Young Again Dog Food receives the Advisor’s top rating of 5 stars.
The Young Again product line includes one dry dog food, a recipe claimed to meet AAFCO nutrient profiles for all life stages.
Young Again Dog Food
Dry Dog Food
Estimated Dry Matter Nutrient Content
Ingredients: Chicken meal, pork protein concentrate, potato starch, tomato pomace (source of dietary fiber), poultry fat (preserved with rosemary extract, mixed tocopherols and citric acid), herring meal, fish meal, fish oil, dicalcium phosphate, yeast, yeast extract, potassium chloride, potassium citrate, natural chicken flavor, cellulose (source of dietary fiber), fructooligosaccharides, l-tryptophan, salt, fat product (source of DHA omega-3 from algae), dl methionine, l-carnitine, taurine, n, n-dimethylglycine (DMG), HCL, dried Aspergillus oryzae fermentation extract, dried Bacillus subtilis fermentation product, dried Enterococcus faecium fermentation product, dried Bifidobacterium longum fermentation product, dried Lactobacillus acidophilus fermentation product, rosemary extract, mixed tocopherols, ascorbic acid, calcium carbonate, choline chloride, vitamin E supplement, zinc proteinate, betaine anhydrous, Yucca schidigera extract, ferrous sulfate, vitamin B12 supplement, niacinamide, copper proteinate, biotin, thiamine mononitrate, folic acid, vitamin A acetate, riboflavin, calcium pantothenate, sodium selenite, pyridoxine hydrochloride, manganese proteinate, calcium propionate, vitamin D3 supplement, cobalt sulfate
Fiber (estimated dry matter content) = 3.3%
Red items indicate controversial ingredients
|Estimated Nutrient Content|
|Dry Matter Basis||44%||18%||30%|
|Calorie Weighted Basis||38%||37%||25%|
The first ingredient in this dog food is chicken meal. Chicken meal is considered a meat concentrate and contains nearly 300% more protein than fresh chicken.
The second ingredient is pork protein concentrate, a boneless and collagen-free meat product derived from the bellies of pigs. This unusually costly ingredient contains notably more protein than most named meat meals — and is exceptionally low in ash.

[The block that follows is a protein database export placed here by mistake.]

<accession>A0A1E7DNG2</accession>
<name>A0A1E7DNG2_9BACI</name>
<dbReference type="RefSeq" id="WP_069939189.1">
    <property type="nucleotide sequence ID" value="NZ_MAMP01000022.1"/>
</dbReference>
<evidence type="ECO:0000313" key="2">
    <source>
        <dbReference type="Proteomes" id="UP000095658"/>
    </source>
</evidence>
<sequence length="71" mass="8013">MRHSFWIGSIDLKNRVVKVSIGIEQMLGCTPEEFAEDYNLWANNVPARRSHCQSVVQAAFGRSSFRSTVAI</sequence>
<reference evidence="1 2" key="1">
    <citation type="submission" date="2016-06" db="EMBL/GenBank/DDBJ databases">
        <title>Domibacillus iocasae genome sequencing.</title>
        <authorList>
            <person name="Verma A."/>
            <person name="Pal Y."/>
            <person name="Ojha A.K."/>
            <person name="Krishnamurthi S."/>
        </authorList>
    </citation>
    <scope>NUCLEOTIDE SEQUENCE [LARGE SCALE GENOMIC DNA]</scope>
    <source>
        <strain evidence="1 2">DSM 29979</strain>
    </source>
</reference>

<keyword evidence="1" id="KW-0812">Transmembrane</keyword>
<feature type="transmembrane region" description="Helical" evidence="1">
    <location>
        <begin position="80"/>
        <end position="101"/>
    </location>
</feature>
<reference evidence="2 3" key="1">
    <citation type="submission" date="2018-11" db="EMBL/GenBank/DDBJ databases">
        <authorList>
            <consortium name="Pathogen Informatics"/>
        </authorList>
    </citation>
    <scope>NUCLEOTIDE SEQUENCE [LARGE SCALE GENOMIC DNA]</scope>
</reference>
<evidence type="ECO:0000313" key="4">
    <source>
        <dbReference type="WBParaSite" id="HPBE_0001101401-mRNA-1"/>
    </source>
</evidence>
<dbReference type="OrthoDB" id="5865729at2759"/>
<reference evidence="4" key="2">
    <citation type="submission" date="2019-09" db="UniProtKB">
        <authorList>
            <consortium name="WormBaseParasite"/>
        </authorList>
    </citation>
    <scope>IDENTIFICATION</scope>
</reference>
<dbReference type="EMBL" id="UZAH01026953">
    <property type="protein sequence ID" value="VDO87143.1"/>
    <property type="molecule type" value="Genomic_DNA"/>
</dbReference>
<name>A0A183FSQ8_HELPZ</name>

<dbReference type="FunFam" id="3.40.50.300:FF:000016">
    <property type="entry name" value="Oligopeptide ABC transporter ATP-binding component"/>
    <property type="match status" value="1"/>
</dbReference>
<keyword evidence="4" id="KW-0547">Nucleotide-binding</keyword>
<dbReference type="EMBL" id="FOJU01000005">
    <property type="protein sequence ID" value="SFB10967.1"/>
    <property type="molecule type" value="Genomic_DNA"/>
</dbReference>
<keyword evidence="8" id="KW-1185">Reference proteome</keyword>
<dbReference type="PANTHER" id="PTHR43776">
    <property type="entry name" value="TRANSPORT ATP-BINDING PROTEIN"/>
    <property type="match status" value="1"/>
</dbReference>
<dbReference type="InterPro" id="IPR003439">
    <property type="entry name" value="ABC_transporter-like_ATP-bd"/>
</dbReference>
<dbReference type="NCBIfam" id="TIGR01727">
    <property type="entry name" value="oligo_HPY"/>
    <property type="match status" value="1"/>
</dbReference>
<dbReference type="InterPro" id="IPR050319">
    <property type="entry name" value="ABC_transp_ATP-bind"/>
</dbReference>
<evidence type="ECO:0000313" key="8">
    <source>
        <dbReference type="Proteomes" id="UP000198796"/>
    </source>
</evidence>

The third ingredient is potato starch. Potato starch is a gluten-free carbohydrate of only modest nutritional value to a dog.
The fourth ingredient is tomato pomace. Tomato pomace is a controversial ingredient, a by-product remaining after processing tomatoes into juice, soup and ketchup.
Many praise tomato pomace for its high fiber and nutrient content, while others scorn it as an inexpensive pet food filler.
Just the same, there’s probably not enough tomato pomace here to make much of a difference.
The fifth ingredient is poultry fat. Poultry fat is obtained from rendering, a process similar to making soup in which the fat itself is skimmed from the surface of the liquid.
Poultry fat is high in linoleic acid, an omega-6 fatty acid essential for life.
However, poultry fat is a relatively generic ingredient and can be considered lower in quality than a similar item from a named source animal (like chicken fat).
The next two ingredients include herring meal and fish meal, both protein-rich meat concentrates.
Fish meal is typically obtained from the “clean, dried, ground tissue of undecomposed whole fish and fish cuttings” of commercial fish operations.1